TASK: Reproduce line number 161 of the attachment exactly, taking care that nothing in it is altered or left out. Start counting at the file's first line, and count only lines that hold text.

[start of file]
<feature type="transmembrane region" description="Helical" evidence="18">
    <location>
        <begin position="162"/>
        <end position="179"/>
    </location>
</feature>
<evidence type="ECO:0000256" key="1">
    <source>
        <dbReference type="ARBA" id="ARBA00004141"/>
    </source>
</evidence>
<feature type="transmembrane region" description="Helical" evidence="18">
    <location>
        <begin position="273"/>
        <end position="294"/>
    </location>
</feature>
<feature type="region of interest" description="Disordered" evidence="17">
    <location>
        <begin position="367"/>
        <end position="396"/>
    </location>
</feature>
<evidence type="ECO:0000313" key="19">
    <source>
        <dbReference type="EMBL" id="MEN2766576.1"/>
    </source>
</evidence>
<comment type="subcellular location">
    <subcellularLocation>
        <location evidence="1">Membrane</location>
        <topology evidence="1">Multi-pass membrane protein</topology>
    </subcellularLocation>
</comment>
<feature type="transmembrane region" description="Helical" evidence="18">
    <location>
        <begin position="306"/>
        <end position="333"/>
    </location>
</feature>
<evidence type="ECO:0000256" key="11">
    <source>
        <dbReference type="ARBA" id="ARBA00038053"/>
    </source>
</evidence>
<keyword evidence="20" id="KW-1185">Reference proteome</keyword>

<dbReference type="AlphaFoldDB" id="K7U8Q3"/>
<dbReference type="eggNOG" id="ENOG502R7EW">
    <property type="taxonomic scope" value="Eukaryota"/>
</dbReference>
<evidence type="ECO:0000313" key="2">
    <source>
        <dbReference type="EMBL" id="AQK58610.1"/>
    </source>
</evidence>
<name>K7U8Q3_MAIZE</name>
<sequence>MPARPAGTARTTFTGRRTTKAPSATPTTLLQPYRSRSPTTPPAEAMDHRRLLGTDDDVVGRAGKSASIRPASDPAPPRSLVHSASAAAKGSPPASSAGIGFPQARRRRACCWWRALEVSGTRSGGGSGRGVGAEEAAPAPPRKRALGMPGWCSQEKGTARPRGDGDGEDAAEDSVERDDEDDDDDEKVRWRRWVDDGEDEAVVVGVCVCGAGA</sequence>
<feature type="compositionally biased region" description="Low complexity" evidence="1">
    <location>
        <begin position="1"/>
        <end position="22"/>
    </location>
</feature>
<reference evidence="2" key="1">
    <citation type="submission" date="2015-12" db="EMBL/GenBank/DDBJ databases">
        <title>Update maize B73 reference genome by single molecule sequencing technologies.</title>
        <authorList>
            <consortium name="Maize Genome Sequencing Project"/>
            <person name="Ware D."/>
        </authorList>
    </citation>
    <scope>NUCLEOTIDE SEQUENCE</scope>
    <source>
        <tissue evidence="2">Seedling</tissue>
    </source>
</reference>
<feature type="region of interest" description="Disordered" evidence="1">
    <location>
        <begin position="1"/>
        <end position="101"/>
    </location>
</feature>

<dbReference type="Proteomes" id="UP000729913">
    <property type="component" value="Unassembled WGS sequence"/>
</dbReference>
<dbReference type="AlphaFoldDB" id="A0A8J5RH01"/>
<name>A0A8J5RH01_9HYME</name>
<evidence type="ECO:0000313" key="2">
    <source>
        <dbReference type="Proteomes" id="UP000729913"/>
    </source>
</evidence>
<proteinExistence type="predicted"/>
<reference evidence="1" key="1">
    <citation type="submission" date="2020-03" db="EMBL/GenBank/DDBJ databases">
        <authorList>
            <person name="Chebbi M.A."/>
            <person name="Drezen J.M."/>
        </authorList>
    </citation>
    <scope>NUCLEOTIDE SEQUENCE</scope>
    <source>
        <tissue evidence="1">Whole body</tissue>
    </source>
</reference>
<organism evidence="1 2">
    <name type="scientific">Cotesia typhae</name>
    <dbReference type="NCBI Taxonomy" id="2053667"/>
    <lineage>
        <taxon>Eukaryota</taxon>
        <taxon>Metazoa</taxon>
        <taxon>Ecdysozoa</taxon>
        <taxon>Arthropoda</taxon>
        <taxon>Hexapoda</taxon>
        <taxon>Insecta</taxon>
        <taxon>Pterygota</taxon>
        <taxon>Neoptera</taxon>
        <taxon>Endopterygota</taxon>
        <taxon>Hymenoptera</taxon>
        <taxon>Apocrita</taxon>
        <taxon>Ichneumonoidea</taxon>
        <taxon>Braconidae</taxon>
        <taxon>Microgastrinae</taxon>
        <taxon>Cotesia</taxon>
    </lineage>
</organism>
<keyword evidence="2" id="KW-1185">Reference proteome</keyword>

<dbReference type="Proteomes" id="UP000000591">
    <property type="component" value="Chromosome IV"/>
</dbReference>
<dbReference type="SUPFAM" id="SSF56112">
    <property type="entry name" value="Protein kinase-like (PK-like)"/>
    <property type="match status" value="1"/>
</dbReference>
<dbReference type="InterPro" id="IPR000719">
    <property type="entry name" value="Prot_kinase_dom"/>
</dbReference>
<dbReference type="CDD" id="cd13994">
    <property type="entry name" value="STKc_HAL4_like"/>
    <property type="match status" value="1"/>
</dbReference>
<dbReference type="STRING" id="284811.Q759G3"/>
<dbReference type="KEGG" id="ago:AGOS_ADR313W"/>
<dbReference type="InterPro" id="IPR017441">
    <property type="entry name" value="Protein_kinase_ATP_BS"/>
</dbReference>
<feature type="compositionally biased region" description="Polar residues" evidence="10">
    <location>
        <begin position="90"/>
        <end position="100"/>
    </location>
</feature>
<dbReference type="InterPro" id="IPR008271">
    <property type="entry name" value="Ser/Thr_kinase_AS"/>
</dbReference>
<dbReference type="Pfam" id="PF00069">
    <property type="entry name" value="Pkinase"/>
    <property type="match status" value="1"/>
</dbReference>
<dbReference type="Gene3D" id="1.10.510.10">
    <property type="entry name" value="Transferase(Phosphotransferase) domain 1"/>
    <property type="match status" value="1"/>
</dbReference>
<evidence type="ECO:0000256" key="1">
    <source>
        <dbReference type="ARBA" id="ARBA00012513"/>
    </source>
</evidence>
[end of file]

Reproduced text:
    <property type="entry name" value="Transferase(Phosphotransferase) domain 1"/>